Politics & Government

Last big acts: Crime penalties, water rules

Lawmakers came to the 2008 session two months ago hoping to pass a budget and little else. By the end Friday night they had tackled the state's shaky probation system, tried to rein in mental health reforms run amok, adopted drought emergency measures, and imposed tougher penalties on child sex offenders.

On the other hand, lawmakers did little to address transportation needs, and authorized a record $857 million in borrowing for prison, UNC campus and state agency projects without voter approval.

They could not agree on a bail-out for the health plan that serves roughly 650,000 state employees, teachers, retirees and their families. Those on the N.C. State Health Plan will have to worry whether their co-payments for services could be increased this year if the plan's finances deteriorate.

"We'll just deal with it on a week-to-week, month-to-month basis," said House Majority Leader Hugh Holliman, a Lexington Democrat. "If we get into real trouble we'll just have a special session."

Ran Coble, executive director of the nonpartisan N.C. Center for Public Policy Research, said Democrats who control the legislature accomplished their major goals, and did not commit missteps that could haunt them in November elections. The $21 billion state budget, for example, was supported by a majority of House Republicans, largely because it did not increase taxes and contained a modest increase in spending.

Coble criticized the level of borrowing and said lawmakers still need to improve public access to budget negotiations.

"If I had to give the session a grade, I'd give it a B," he said.

Democrats and Republicans said they can use their work during the past two months to their advantage.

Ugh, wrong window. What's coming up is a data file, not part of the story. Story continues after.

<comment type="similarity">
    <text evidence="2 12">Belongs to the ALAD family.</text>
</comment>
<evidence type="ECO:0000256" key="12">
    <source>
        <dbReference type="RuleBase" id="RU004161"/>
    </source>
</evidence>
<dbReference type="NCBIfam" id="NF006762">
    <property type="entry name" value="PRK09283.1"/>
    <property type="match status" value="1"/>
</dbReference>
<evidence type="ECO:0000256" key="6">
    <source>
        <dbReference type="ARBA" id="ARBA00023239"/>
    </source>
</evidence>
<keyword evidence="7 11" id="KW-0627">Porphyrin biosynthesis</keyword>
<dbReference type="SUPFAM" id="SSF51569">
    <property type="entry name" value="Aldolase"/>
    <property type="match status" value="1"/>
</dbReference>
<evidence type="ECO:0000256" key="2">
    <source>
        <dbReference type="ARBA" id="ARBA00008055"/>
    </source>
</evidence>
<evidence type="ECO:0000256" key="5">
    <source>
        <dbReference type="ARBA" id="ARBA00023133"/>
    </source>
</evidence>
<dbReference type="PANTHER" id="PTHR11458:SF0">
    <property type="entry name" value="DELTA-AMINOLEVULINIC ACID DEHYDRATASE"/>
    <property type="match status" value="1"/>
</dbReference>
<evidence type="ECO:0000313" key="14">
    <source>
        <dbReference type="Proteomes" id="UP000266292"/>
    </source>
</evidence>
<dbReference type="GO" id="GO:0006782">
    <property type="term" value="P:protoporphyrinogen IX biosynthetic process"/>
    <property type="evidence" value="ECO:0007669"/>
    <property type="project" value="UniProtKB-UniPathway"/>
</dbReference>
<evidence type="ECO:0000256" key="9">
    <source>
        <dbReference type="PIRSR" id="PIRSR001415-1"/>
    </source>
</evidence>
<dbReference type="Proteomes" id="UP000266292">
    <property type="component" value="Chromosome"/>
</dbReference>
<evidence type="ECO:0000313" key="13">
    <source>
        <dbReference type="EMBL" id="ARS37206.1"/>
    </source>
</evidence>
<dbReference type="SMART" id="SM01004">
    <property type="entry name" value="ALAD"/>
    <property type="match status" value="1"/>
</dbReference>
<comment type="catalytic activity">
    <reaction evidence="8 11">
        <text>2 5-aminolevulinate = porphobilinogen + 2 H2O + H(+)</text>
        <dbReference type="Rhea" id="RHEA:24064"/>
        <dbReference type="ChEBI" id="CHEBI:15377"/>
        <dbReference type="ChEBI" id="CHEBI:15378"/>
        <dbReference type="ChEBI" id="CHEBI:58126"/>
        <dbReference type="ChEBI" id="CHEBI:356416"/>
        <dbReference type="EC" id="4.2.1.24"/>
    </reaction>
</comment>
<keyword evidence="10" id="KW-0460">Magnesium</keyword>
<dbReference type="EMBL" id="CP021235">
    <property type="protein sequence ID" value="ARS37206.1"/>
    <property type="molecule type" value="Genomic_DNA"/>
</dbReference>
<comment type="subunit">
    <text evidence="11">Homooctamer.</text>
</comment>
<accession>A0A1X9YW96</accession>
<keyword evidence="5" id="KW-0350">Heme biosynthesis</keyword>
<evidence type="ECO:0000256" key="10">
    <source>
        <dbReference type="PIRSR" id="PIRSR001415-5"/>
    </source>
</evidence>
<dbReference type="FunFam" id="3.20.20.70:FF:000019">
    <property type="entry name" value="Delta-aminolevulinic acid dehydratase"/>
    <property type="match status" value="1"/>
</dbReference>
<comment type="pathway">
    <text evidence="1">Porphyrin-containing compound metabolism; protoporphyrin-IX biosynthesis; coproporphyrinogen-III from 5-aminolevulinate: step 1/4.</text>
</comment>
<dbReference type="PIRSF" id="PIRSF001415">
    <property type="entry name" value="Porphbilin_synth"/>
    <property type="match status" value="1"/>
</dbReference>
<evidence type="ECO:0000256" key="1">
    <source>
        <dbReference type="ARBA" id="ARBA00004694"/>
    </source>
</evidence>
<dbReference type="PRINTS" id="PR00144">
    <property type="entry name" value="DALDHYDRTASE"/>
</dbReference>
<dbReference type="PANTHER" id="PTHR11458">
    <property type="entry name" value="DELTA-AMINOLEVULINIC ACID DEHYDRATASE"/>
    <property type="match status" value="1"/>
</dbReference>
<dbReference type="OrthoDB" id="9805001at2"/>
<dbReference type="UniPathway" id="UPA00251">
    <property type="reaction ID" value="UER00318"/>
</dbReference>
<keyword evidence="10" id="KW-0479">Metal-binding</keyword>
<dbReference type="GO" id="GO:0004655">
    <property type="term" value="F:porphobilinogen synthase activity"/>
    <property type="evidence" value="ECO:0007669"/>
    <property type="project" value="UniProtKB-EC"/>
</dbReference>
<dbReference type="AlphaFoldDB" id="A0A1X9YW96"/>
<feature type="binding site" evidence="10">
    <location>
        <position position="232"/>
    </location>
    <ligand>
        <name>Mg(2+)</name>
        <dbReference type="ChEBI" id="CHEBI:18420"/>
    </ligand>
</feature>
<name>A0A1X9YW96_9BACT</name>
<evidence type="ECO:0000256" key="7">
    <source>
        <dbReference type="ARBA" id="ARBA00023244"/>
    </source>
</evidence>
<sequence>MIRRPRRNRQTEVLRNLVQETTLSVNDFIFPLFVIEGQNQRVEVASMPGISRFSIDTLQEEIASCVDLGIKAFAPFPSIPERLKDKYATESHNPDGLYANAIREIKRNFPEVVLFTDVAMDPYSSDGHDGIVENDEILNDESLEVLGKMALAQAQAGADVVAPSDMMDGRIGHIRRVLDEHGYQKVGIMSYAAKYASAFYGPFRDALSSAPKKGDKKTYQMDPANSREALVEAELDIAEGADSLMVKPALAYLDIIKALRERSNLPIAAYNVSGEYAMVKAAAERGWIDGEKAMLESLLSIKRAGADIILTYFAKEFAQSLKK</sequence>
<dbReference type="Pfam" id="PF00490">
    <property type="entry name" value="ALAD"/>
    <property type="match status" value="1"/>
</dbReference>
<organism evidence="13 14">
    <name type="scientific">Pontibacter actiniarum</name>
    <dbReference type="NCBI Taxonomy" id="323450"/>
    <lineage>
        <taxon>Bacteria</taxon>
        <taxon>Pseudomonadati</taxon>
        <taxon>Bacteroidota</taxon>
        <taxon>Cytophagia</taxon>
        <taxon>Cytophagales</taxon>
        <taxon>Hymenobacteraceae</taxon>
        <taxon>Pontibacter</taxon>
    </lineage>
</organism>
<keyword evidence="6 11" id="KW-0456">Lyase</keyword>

Democrats will emphasize the money they've put into education.

Senate leader Marc Basnight, a Manteo Democrat, said the spending contributes to the goal of building "a knowledge-based economy," that attracts scholars and supports high-tech industries.

"What we're preparing North Carolina for is a better, stronger economy," he said. "Can you politic on that? Yeah, you can."

Political charges

Senate Minority Leader Phil Berger said Republicans have strong arguments this year that the Democrat-dominated legislature mismanaged money and left the state with crumbling roads, and a failing education system

"Most people realize that more money does not mean better results," said Berger, a Rockingham County Republican.

The Senate, a longtime Democratic stronghold, is facing the possibility of tremendous turnover. Some of the more influential senators are retiring or running for statewide offices, and several incumbent Democrats face tough battles to hang on to their seats.

Sen. John Kerr, a Goldsboro Democrat, is leaving after 22 years. The tall man with halting speech was a longtime co-chairman of the Senate Finance Committee who could be counted on to speak up for tobacco after it had gone out of style.

Sen. David Hoyle, a Gaston County Democrat, called Kerr "a character and a legend."

Rep. George Holmes, a Yadkin County Republican, is retiring after 32 years in the House. Rep. John Blust, a Greensboro Republican, said Holmes was "always a gentleman."

Stam praises Hackney

Friday also capped House Speaker Joe Hackney's first two-year term running the House. Hackney, an Orange County Democrat, drew praise from both sides of the aisle for his fairness and professionalism.

"He defuses things from becoming too boisterous or too argumentative, sometimes by just saying nothing and letting you guess what he thinks," said House Minority Leader Paul Stam, an Apex Republican. "But I really appreciate him."

Friday was a stop-and-go day of floor votes, impromptu committee meetings and rushed negotiations. At times lawmakers got testy amid the crush of last-minute legislation.

Question, quick rebuff

At one point, state Sen. Richard Stevens, a Cary Republican, questioned the fairness of legislation that allowed Gov. Mike Easley to take $1 million from any state agency to devote to his Learn and Earn initiative that allows high school students to get a four-year college degree tuition free. Stevens asked why the money couldn't come from the Department of Public Instruction's budget.

Senate Majority Leader Tony Rand quickly rebuffed him.

"Because we're going to adjourn in a few minutes, and that's what it says," said Rand, a Fayetteville Democrat.

The legislation passed both chambers a short time later.

The session ended in camaraderie.

As is tradition, House and Senate leaders ended the session by simultaneously ringing bells. The House and Senate clerks dropped handkerchiefs at the same time.

Then, legislators who spent eight weeks fighting it out in government's trenches exchanged handshakes and hugs.